Friday June 22, 2012
Let best and brightest serve
YOUR recent article regarding the setting up of a Special Review Commission on Civil Service Transformation headed by former Chief Justice Tun Zaki Tun Azmi is indeed welcome news to engineers currently serving in the public sector.
The Institution of Engineers Malaysia (IEM), as the national professional body representing the interests of engineers in the country, applauds this initiative and fully supports its implementation.
The IEM agrees that the focal points are remuneration and the type of civil service required, as indeed these are the two fundamental elements that will have an immediate impact on civil servants at large even though there may be other elements requiring scrutiny.
These two elements affect motivation and translate directly into a more effective and efficient workforce.
In addressing the issues above, the IEM hopes that engineers in the public sector will be given due consideration in their promotion scheme. Serving professionals in the public service until today have not had a good service scheme commensurate with their capacity and contribution.
In fact, the service scheme for professionals is often perceived to be an afterthought rather than a plan conceived with the special capability and characteristics of professionals in mind.
Perhaps now with the commission’s study, engineers and other professionals will be recognised as being capable of not only contributing directly to development and nation-building but also serve as leaders and decision-makers at top levels of the civil service.
Engineers in the public sector have often been demotivated by the existing service schemes that offer them less than equal terms and opportunities compared with their peers in the administrative and diplomatic services. The IEM is very keen to see engineers provided with not only equal prospects but also a pathway that enables them to take top posts in the public sector.
They should not be limited to what is available in engineering departments like the Public Works Department (JKR) and the Drainage and Irrigation Department (JPS). Excluding engineers and other professionals from top posts is tantamount to denying the nation the best to lead.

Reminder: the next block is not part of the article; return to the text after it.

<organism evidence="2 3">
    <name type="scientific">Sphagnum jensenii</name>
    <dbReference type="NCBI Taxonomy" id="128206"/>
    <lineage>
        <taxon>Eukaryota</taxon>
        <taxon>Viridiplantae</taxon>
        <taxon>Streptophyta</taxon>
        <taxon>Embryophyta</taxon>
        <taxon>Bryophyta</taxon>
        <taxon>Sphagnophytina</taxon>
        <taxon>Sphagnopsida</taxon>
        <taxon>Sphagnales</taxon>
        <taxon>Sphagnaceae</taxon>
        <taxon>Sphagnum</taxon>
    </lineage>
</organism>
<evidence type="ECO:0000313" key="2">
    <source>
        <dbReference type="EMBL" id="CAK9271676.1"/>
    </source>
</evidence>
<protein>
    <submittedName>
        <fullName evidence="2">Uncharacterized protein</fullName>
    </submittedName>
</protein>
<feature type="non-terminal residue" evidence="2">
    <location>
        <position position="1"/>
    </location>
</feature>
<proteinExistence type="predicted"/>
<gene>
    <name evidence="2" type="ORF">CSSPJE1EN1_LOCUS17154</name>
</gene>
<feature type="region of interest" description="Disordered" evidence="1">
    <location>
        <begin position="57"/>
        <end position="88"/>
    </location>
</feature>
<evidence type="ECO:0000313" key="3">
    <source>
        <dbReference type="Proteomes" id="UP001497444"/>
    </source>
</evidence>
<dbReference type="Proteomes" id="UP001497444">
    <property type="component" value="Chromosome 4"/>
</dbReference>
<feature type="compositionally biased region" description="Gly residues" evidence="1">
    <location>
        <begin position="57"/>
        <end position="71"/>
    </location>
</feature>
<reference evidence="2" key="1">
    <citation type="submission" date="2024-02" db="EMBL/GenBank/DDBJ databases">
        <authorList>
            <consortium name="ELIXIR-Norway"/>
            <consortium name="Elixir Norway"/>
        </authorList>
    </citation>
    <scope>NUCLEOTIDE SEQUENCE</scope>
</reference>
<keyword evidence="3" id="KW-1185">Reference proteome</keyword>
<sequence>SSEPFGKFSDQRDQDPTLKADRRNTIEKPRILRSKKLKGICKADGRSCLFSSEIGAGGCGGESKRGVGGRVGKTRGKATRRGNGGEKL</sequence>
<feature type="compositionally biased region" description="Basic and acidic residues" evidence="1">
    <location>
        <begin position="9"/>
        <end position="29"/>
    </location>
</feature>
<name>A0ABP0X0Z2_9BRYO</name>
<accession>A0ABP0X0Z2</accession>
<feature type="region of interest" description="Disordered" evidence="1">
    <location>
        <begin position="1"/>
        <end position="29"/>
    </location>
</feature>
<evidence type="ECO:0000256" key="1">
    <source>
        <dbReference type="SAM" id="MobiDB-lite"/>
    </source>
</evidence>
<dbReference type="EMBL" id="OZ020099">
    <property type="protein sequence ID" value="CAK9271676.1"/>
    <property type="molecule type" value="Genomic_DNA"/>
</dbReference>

The same restriction in the service scheme for professionals is evident throughout the public sector. Engineers pursuing a career in the armed forces, for example, usually have an early exit, for the highest rank they can rise to is that of a Maj-Gen/Rear Adm equivalent.
It is rare for an engineer to rise to the rank of a Lieut-Gen/Vice-Adm or higher. We must realise that an engineer in the Armed Forces is exposed to the same risks when placed in harms’ way as a fellow combatant of equivalent or higher rank.
Engineers have technical expertise and know-how. The investment in grooming them for specialised technical functions should not be considered a loss to the engineering departments, but rather as a gain to the public sector overall.
They bring with them the same discipline, methodology and analytical approaches that have made them successful as engineers, and which can continue to be an asset in helping them in the top posts in the public sector.
It is the disparity in remuneration packages and opportunities in career advancement between the professional services, compared with those in the administrative and diplomatic services, that dampens the motivation of an engineer and the loss of a potential leader in the public sector.
Providing professionals with a pathway to the top will motivate the best amongst the professionals, including engineers, with refreshing and exciting job prospects that will drive them to go beyond traditional boundaries and into a brave new world. We are confident that professionals, when given the opportunity to reach the top echelons of the civil service, will bring with them a different perspective that will transform the nation and take us to greater heights.
The IEM, the largest membership-based professional engineering organisation in Malaysia, is very keen to be invited to give its views to the Special Review Commission on Public Service Transformation.
We would like to play our part in ensuring that not only are engineers accorded their due prospects, but a pathway be made available for the best amongst them to move from engineering to the top posts of the civil service.
IR. PROF JEFFREY CHIANG CHOONG LUIN,
Institution of Engineers Malaysia, Petaling Jaya